Let me preface this by saying that this is NOT a cheap experiment by any means. At this time quantum dots are VERY pricey, with typical prices ranging from around $150 to $500 for 10mg. That being said, I used very little per LED. I estimate used about a tenth of a mg or less per LED. So assuming the high end. That is $5/LED and the low end $1.50/LED. Like I said, not cheap but it allows you to literally make ANY color you desire. Also, keep in mind the higher the cost the better quality materials. Don't pay attention to just quantum yield, also keep an eye on accepted variation in emission (this is REALLY important in the green-yellow-orange range) and FWHM. All of that being said, this is something that ANYONE can do. It's as simple as dipping them and evenly coating them in a mixture of QDots and glue.
I am in a unique position in that I research quantum dot synthesis (though for biotech use NOT for electronics use). So I have access to the QDots from failed reactions. All of the LEDs I am making are using failed materials (no I can't sell you any, I'd get fired quicked than you can say QDot :P) which didn't meet our rigorous specs. These are materials which would have been disposed of and are being repurposed just for fun.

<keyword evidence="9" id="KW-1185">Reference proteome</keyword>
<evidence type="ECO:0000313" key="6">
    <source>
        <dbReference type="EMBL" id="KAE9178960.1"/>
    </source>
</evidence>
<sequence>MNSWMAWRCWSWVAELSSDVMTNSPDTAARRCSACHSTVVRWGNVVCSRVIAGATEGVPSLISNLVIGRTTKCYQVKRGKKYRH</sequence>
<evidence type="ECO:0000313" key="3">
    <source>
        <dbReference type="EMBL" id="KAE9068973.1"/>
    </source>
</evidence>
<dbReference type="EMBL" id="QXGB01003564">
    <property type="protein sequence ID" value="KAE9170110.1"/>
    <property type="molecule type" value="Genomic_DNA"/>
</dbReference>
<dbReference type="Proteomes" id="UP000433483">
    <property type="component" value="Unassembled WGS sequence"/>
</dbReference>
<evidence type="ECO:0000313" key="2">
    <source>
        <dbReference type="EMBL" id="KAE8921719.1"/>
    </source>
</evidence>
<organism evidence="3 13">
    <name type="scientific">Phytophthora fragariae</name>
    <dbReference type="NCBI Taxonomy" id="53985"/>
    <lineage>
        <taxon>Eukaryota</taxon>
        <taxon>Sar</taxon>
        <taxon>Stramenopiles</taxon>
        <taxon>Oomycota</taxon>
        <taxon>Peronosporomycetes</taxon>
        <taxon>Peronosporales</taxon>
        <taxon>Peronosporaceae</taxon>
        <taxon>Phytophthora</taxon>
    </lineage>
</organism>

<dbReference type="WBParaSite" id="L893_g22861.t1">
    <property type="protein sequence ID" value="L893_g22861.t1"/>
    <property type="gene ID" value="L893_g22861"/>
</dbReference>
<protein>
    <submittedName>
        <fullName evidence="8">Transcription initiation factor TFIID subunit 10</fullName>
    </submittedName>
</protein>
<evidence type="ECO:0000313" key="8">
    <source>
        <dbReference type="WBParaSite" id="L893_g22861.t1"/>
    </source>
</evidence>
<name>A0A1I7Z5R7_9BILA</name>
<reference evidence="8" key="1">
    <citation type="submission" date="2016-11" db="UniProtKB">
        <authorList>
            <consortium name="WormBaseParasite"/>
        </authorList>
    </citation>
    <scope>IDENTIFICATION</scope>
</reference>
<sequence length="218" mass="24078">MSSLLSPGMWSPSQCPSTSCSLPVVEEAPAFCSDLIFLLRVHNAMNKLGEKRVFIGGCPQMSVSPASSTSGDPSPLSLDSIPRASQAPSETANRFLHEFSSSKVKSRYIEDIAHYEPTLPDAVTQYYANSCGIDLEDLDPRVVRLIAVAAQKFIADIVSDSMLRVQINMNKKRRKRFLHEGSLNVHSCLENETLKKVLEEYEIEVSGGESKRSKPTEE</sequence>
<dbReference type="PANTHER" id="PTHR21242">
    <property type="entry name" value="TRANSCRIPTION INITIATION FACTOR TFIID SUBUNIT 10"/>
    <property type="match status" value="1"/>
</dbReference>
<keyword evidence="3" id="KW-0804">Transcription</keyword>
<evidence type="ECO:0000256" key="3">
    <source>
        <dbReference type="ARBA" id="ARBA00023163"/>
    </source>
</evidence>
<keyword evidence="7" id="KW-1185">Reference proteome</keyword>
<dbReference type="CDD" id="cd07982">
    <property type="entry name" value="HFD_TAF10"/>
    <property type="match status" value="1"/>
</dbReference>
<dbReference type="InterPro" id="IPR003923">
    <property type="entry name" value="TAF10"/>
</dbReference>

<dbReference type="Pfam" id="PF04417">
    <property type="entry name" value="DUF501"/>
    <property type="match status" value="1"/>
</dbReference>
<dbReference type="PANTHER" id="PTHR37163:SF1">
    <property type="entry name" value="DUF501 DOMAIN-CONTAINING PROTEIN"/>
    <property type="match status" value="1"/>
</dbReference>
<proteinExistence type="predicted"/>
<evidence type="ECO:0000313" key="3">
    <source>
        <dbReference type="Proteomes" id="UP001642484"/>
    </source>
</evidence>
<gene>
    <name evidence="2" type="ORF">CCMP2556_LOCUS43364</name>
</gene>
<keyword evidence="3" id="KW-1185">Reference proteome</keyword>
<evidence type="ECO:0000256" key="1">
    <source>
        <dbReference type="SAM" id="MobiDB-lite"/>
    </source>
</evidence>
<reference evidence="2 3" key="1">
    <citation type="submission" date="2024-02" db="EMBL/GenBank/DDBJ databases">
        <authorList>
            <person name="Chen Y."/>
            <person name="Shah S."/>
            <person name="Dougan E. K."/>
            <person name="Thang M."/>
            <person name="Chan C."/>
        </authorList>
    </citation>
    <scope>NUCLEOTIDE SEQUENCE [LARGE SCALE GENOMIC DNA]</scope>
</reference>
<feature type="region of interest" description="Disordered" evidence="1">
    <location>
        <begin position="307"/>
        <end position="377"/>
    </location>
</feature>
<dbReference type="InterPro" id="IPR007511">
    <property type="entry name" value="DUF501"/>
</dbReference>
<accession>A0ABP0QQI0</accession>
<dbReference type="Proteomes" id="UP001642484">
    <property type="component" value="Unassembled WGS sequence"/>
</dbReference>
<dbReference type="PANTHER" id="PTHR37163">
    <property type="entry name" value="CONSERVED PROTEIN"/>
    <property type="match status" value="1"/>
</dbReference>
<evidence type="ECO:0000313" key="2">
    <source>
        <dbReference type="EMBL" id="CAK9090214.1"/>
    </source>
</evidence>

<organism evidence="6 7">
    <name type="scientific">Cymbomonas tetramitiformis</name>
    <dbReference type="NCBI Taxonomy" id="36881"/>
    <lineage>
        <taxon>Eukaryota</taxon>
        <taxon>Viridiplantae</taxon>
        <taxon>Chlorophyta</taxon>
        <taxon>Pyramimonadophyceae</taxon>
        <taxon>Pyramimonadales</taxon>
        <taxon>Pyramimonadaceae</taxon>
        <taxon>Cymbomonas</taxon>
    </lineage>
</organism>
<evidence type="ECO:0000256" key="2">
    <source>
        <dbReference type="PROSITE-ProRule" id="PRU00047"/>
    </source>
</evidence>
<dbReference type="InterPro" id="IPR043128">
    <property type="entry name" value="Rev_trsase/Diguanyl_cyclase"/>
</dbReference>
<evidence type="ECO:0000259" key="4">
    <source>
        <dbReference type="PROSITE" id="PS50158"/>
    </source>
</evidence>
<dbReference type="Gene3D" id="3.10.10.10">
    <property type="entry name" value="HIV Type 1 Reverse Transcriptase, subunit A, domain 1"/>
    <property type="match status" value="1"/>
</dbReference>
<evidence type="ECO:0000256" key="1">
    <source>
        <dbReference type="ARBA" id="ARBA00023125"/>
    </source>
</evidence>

I apologize now for the photos. They are grainy because they are all cell-phone pics. My stupid camera up and refused to turn on. So cell-phone pics it is.
Step 1: SCIENCE!
Now on with the article! Have you ever been designing a project and wishing that you had a very specific color of LED? Well thats what this article is going to discuss. But first, some science. If you don't care for the science and theory then skip on to step 3.
Step 2: Science
Structurally, these are typically encapsulated in a high band-gap material such as Zinc Sulfide forming a Core/Shell type structure. This outer ZnS shell makes them dramatically brighter and much much much more stable. The most common format is Cadmium Selenide/Zinc Sulfide (CdSe/ZnS) core-shell dots. These typically have emission wavelengths in the 500-650nm range (so from greenish-blue to deep red).
Now there are two methods of making a QDot based LED. The first is to isolate the QDots in between hole transport and charge transport layers a la OLEDs. This style is beyond the capabilities of most people. The other way is to cover the outside of a deep blue or UV LED with the QDots suspended in a solid matrix. This later method is the one which we will be using.